At the basic level of plot, what will happen at Sparta is never really in doubt. Though there are other imposing fighters in the Spartan ranks — including a fearsome Russian who recalls (though he does not physically resemble) Dolph Lundgren in “Rocky IV” — it is obvious that the bad brotherly blood between Tommy and Brendan can be expiated only one way, in a final showdown.
Mr. O’Connor, who wrote the “Warrior” screenplay with Anthony Tambakis and Cliff Dorfman, knows perfectly well that surprise is not the essence of sports-movie suspense. A few years back he directed “Miracle,” a rousing reconstruction of one of the most celebrated athletic moments in recent history, the 1980 victory of the underdog United States Olympic ice hockey team over its fearsome Soviet rival. It’s not as if knowing the outcome of the real story diminishes that movie’s impact. On the contrary, the sense of inevitability and improbability makes its triumphant finish all the more cathartic.
The engine of inevitability in “Warrior” is not history but fate. Paddy’s constant companion in his lonely, sober old age is an audio-book version of “Moby-Dick.” That novel’s theme of monomaniacal, violent obsession and the Shakespearean cadences of its prose underline what is happening on screen in a way that is only occasionally heavy-handed. (And in any case a good fight picture, like a good fighter, can benefit from a heavy hand.) Brendan, Tommy and Paddy uphold traditional family values — the tradition, that is, of Cain and Abel, Jacob and Esau, King Lear and the fallen houses of ancient Greek tragedy.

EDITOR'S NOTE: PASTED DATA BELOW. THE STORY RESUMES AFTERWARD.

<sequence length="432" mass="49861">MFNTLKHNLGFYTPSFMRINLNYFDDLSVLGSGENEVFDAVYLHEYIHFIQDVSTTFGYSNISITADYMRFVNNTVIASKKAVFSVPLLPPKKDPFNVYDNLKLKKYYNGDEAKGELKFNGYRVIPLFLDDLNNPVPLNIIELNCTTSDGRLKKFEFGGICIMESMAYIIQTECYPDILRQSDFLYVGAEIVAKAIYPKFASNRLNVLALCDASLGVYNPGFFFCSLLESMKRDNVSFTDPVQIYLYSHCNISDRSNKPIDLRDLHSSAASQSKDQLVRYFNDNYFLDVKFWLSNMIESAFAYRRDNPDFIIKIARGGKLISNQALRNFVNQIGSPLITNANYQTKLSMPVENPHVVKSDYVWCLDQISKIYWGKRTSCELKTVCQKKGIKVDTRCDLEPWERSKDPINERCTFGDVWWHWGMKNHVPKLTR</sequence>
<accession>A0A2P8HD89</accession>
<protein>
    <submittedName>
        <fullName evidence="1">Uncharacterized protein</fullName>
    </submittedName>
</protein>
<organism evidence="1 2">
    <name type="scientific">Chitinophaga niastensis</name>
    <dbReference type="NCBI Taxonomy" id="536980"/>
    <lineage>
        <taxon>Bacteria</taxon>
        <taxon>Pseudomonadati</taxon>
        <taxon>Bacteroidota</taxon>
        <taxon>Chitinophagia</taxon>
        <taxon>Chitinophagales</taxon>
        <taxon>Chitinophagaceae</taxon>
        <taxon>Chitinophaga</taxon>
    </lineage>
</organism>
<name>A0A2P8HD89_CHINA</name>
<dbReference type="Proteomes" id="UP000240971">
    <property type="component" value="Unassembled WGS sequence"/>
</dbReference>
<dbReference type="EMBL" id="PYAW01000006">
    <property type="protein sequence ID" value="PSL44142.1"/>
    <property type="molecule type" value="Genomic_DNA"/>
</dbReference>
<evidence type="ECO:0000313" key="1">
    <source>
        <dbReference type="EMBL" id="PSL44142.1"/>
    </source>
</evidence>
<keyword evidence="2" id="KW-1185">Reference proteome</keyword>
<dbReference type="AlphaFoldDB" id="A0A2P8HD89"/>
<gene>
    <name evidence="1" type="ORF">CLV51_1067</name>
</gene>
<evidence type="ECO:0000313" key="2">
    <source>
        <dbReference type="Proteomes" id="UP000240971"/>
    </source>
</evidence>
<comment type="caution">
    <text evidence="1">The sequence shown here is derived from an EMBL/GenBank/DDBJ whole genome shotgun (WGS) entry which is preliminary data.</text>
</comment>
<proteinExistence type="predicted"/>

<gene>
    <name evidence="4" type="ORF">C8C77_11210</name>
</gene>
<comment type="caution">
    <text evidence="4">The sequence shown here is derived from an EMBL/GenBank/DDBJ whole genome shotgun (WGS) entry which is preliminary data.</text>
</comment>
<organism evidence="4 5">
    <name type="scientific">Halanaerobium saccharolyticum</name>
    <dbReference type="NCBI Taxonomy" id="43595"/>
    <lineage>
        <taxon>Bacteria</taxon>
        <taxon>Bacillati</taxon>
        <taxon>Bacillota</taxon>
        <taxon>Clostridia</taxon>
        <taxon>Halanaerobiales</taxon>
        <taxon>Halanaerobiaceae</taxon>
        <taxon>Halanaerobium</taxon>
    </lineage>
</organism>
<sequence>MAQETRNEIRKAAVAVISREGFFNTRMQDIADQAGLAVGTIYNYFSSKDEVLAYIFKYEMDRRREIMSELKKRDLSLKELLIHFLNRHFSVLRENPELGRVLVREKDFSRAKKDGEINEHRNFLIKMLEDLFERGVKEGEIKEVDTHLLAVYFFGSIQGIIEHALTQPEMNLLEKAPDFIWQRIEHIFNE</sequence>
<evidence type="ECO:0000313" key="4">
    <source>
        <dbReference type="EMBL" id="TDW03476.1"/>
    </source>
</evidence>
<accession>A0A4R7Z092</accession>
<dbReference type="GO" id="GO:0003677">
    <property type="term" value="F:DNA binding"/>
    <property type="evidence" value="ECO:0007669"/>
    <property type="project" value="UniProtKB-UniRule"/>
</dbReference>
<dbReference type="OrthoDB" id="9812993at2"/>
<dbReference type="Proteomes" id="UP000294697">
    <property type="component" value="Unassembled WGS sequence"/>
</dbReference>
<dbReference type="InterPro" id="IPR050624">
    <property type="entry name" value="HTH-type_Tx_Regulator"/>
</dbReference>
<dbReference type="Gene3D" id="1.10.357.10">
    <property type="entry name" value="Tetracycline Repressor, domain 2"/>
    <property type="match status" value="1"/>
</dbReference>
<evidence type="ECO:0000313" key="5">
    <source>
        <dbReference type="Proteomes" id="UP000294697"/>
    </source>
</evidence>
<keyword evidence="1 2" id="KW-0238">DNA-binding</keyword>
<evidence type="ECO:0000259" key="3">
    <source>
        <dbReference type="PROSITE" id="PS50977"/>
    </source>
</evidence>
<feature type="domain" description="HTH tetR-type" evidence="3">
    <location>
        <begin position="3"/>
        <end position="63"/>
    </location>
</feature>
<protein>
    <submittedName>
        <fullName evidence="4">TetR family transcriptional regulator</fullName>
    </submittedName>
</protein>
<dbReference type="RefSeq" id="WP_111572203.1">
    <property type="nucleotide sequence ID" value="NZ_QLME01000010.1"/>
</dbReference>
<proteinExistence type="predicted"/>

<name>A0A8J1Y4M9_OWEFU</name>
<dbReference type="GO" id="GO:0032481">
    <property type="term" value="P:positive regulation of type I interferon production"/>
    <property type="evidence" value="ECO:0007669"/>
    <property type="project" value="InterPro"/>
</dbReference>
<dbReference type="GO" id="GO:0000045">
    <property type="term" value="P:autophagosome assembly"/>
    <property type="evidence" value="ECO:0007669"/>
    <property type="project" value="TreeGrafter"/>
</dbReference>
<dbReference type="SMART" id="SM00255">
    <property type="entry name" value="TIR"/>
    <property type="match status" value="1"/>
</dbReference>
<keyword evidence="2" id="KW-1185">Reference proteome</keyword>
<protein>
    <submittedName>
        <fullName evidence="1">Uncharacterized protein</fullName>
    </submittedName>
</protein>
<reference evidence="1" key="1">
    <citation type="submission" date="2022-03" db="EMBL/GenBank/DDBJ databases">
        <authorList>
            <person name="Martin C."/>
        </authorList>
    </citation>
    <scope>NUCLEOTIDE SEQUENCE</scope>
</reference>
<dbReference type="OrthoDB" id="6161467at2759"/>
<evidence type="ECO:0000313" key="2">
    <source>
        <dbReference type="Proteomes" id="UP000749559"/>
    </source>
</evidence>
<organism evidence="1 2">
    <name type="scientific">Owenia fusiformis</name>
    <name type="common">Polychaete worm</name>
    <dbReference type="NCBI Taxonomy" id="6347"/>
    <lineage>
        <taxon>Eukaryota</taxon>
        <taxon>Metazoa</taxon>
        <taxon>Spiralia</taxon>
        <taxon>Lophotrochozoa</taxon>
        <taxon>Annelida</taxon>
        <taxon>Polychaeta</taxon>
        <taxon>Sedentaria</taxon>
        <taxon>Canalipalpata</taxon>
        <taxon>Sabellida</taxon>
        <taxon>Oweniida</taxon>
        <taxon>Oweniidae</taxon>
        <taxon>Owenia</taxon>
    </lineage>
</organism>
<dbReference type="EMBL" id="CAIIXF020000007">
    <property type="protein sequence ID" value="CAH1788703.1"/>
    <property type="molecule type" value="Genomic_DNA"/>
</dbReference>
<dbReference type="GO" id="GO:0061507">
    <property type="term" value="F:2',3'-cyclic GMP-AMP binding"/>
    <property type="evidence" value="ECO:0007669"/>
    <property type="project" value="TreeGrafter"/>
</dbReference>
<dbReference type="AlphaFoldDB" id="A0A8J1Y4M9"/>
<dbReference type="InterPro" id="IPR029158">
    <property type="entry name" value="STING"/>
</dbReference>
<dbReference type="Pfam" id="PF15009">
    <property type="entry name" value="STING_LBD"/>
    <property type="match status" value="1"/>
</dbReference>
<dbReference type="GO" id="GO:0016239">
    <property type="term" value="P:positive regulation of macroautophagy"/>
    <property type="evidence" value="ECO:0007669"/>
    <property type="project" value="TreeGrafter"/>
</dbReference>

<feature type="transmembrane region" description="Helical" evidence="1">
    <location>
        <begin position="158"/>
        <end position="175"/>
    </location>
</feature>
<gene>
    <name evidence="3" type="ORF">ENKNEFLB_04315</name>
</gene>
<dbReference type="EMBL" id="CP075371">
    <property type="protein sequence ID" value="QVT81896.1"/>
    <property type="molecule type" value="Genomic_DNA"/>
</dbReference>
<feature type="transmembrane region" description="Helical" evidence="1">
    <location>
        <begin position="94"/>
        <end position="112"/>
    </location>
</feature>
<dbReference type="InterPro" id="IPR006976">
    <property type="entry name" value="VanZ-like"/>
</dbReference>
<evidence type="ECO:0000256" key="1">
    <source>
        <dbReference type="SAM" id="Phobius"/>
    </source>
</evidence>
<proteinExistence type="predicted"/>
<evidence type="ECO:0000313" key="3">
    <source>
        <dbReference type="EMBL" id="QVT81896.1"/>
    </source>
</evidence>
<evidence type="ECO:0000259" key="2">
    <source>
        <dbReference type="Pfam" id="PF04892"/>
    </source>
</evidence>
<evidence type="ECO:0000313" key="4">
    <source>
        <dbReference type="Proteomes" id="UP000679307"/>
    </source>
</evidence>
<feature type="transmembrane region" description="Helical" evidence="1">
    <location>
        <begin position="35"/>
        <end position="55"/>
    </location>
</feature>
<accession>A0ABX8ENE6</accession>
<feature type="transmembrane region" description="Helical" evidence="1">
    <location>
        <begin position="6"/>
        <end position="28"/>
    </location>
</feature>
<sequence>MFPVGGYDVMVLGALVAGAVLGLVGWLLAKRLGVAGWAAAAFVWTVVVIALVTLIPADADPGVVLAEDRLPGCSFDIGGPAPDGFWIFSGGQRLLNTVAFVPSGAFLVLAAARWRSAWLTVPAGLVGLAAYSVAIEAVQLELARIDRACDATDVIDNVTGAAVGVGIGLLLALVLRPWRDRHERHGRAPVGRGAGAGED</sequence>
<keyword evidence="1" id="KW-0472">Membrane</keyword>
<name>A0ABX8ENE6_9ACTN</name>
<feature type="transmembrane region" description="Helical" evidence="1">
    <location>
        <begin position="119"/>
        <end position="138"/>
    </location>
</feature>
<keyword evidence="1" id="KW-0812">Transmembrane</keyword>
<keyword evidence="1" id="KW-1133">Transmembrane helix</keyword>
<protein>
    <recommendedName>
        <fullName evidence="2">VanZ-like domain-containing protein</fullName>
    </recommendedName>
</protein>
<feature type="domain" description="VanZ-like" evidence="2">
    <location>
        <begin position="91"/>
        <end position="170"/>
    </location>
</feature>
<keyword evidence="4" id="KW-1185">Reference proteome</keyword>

But if there is something primal and archaic in Mr. O’Connor’s fable of fathers and sons, he nonetheless grounds it in the painful realities of contemporary America. With arresting honesty and enormous compassion — but without making a big topical deal out of it — “Warrior” looks at an American working class reeling from the one-two punch of war and recession. Tommy and Brendan are too proud for self-pity, which makes the evident pain of their circumstances all the more affecting.
They fight because every other way of being a man has been compromised, undermined or taken away. Patriarchal authority, as represented by Paddy, is cruel and unbending until it turns sentimental and pathetic. The roads to an honorable life promised by work and military service are mined and muddied by the greed and mendacity of the institutions — government, schools, banks — that are supposed to uphold integrity.
In such conditions stripping down to your shorts and beating another guy senseless can seem not only logical, but also noble. The mock-gladiatorial theatrics of mixed martial arts may look tawdry and overblown, but the sport, perhaps even more than boxing, expresses a deep and authentic impulse to find meaning through the infliction and acceptance of pain. While the Conlon brothers are both fighting for the money, the real stakes are much deeper. Though their climactic confrontation is terrifyingly violent, it is also tender. And the most disarming thing about “warriors” is that, for all its mayhem, it is a movie about love.
Published by-: http://upcoming-movies-review.blogspot.com/
Genre-: Action, drama
Released date-: 9sep2011
Running time-:1 hr 39